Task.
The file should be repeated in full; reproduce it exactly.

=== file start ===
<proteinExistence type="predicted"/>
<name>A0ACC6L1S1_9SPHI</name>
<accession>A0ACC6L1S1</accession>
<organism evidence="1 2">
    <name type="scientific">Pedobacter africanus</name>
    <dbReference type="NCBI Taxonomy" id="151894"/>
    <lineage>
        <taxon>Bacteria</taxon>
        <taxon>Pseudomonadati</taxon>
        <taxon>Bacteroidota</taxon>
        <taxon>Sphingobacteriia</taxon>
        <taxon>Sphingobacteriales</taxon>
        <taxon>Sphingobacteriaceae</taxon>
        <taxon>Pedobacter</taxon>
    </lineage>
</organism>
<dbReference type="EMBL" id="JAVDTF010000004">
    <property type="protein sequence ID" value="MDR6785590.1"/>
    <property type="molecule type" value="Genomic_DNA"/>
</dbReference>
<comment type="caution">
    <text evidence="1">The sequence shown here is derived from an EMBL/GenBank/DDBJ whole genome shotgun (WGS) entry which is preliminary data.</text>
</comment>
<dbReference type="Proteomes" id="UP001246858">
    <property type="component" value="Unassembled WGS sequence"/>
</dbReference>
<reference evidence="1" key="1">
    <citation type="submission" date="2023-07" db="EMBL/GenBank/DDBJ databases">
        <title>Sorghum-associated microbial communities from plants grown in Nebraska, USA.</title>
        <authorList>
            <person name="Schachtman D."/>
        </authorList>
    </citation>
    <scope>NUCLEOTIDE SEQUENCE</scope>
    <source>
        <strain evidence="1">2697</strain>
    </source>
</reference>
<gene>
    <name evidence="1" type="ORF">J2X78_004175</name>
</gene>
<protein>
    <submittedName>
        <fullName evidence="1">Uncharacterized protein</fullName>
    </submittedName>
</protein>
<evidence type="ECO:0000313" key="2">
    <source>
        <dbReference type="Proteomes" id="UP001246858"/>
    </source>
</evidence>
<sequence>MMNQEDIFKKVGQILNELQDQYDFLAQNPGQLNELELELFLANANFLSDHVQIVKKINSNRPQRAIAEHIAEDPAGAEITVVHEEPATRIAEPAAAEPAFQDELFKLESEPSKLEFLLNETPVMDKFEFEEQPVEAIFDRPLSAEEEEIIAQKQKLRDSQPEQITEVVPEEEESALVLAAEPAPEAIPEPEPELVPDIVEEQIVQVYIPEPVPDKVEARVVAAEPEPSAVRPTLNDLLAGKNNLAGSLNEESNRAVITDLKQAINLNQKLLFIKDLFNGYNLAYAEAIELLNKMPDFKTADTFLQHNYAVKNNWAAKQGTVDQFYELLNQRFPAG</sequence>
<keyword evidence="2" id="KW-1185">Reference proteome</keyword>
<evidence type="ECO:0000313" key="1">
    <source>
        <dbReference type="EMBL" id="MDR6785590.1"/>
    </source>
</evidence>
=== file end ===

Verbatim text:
<proteinExistence type="predicted"/>
<name>A0ACC6L1S1_9SPHI</name>
<accession>A0ACC6L1S1</accession>
<organism evidence="1 2">
    <name type="scientific">Pedobacter africanus</name>
    <dbReference type="NCBI Taxonomy" id="151894"/>
    <lineage>
        <taxon>Bacteria</taxon>
        <taxon>Pseudomonadati</taxon>
        <taxon>Bacteroidota</taxon>
        <taxon>Sphingobacteriia</taxon>
        <taxon>Sphingobacteriales</taxon>
        <taxon>Sphingobacteriaceae</taxon>
        <taxon>Pedobacter</taxon>
    </lineage>
</organism>
<dbReference type="EMBL" id="JAVDTF010000004">
    <property type="protein sequence ID" value="MDR6785590.1"/>
    <property type="molecule type" value="Genomic_DNA"/>
</dbReference>
<comment type="caution">
    <text evidence="1">The sequence shown here is derived from an EMBL/GenBank/DDBJ whole genome shotgun (WGS) entry which is preliminary data.</text>
</comment>
<dbReference type="Proteomes" id="UP001246858">
    <property type="component" value="Unassembled WGS sequence"/>
</dbReference>
<reference evidence="1" key="1">
    <citation type="submission" date="2023-07" db="EMBL/GenBank/DDBJ databases">
        <title>Sorghum-associated microbial communities from plants grown in Nebraska, USA.</title>
        <authorList>
            <person name="Schachtman D."/>
        </authorList>
    </citation>
    <scope>NUCLEOTIDE SEQUENCE</scope>
    <source>
        <strain evidence="1">2697</strain>
    </source>
</reference>
<gene>
    <name evidence="1" type="ORF">J2X78_004175</name>
</gene>
<protein>
    <submittedName>
        <fullName evidence="1">Uncharacterized protein</fullName>
    </submittedName>
</protein>
<evidence type="ECO:0000313" key="2">
    <source>
        <dbReference type="Proteomes" id="UP001246858"/>
    </source>
</evidence>
<sequence>MMNQEDIFKKVGQILNELQDQYDFLAQNPGQLNELELELFLANANFLSDHVQIVKKINSNRPQRAIAEHIAEDPAGAEITVVHEEPATRIAEPAAAEPAFQDELFKLESEPSKLEFLLNETPVMDKFEFEEQPVEAIFDRPLSAEEEEIIAQKQKLRDSQPEQITEVVPEEEESALVLAAEPAPEAIPEPEPELVPDIVEEQIVQVYIPEPVPDKVEARVVAAEPEPSAVRPTLNDLLAGKNNLAGSLNEESNRAVITDLKQAINLNQKLLFIKDLFNGYNLAYAEAIELLNKMPDFKTADTFLQHNYAVKNNWAAKQGTVDQFYELLNQRFPAG</sequence>
<keyword evidence="2" id="KW-1185">Reference proteome</keyword>
<evidence type="ECO:0000313" key="1">
    <source>
        <dbReference type="EMBL" id="MDR6785590.1"/>
    </source>
</evidence>